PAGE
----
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Creative Commons Attribution-NonCommercial-ShareAlike 4.0 International

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Publication Date

Spring 2012




Cato Institute




Investigations into the recent financial crisis have found that banking regulators knew or should have known of many of the problems that would ultimately cripple the finance industry. We argue that their failure to address those problems prior to the crisis was at least partly due to misaligned incentives for bank examiners that encourage inadequate inspection and forbearance and discourage the curbing of ill-advised risk taking. We recommend changing examiners’ incentives to better align them with the public good. Specifically, banking regulators should be “paid for performance” — rewarded for nurturing long-term health for the banks they oversee as well as well-timed decisions to seize control of failing banks.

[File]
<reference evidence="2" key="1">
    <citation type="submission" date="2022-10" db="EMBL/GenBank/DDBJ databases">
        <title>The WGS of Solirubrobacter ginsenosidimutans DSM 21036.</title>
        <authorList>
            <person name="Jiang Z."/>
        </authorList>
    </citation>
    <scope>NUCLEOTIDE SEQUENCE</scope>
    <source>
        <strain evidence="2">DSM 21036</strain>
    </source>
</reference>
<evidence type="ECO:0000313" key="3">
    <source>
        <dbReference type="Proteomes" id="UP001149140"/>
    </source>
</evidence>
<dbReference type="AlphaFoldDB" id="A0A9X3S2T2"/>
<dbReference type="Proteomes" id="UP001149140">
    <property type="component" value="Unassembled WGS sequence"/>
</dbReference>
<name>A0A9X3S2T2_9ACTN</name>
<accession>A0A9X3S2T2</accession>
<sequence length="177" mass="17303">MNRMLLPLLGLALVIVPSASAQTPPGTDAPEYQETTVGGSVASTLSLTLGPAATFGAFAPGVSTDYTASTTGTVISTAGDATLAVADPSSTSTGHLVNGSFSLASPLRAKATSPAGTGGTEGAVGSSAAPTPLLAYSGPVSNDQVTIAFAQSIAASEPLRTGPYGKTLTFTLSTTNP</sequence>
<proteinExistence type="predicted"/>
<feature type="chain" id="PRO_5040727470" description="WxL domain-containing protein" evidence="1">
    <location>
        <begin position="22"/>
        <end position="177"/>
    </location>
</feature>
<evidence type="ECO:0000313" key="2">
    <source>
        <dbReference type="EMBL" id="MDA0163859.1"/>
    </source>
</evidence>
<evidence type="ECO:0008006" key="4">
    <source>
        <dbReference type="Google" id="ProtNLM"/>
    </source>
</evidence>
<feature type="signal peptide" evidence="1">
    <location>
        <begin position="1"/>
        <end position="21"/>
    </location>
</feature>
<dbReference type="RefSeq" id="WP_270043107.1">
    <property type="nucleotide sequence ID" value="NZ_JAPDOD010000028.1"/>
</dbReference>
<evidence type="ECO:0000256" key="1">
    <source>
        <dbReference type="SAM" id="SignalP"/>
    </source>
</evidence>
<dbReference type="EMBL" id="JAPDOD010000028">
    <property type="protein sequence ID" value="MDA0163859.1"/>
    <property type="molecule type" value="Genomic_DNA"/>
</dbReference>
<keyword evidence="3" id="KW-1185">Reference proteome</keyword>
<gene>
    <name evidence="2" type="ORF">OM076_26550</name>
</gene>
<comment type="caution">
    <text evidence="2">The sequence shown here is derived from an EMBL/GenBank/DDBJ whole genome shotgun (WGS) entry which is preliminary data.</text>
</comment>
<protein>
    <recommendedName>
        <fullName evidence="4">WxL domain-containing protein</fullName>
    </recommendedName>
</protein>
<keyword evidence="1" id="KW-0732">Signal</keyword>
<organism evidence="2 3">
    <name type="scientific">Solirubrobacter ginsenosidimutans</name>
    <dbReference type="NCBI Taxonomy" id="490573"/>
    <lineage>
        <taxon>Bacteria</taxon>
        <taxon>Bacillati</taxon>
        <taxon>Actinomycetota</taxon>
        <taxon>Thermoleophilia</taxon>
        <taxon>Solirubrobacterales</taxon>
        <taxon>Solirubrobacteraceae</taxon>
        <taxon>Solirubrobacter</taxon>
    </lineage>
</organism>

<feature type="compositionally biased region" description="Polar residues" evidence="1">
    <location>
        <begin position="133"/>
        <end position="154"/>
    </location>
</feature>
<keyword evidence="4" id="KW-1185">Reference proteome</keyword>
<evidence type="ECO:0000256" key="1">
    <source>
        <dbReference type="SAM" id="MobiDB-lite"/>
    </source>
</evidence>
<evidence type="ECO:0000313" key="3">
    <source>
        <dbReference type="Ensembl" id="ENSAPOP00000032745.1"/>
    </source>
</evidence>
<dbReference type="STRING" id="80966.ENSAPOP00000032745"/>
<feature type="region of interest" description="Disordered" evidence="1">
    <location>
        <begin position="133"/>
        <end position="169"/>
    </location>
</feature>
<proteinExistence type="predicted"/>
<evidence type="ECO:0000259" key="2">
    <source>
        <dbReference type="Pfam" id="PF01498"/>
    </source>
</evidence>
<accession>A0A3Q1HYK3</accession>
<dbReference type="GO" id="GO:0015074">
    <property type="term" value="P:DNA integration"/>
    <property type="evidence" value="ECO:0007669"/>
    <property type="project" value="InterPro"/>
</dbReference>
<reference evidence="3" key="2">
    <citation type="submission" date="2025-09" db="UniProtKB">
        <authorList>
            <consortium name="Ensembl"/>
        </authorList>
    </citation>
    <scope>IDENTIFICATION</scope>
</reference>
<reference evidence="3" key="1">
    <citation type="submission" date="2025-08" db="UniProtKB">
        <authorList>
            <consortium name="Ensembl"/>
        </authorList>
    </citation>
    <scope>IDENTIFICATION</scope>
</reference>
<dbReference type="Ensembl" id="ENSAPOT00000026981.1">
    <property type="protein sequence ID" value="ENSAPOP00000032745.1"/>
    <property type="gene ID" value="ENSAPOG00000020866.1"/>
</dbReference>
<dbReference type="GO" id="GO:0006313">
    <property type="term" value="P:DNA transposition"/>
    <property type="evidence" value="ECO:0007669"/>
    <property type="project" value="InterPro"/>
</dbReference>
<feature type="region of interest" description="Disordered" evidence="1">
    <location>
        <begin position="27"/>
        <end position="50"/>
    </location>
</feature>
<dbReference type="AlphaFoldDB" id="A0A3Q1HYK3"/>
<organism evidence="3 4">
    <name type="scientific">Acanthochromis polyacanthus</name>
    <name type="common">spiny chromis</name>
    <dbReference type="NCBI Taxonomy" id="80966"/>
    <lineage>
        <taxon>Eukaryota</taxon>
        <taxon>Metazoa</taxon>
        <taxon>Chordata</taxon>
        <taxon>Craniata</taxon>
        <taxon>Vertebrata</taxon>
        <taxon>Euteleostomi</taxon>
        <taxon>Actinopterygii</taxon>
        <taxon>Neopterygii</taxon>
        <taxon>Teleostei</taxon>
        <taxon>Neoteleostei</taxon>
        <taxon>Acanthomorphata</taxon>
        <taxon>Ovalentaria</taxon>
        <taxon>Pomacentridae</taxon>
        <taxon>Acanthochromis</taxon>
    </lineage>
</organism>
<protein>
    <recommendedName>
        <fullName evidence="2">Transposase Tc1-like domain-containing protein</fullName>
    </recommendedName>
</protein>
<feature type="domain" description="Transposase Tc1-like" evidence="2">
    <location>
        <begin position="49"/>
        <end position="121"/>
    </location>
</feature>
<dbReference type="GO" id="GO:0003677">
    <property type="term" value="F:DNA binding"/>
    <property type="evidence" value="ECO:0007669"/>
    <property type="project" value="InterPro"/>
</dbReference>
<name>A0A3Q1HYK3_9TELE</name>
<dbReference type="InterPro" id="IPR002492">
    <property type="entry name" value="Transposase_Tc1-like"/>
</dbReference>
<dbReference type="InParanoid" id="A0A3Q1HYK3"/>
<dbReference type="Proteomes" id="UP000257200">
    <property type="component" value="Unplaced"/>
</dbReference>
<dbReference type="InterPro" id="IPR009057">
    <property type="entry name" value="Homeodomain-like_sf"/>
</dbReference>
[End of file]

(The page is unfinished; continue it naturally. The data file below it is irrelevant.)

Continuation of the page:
Boston University School of Law, Law and Economics Research Paper No. 12-20

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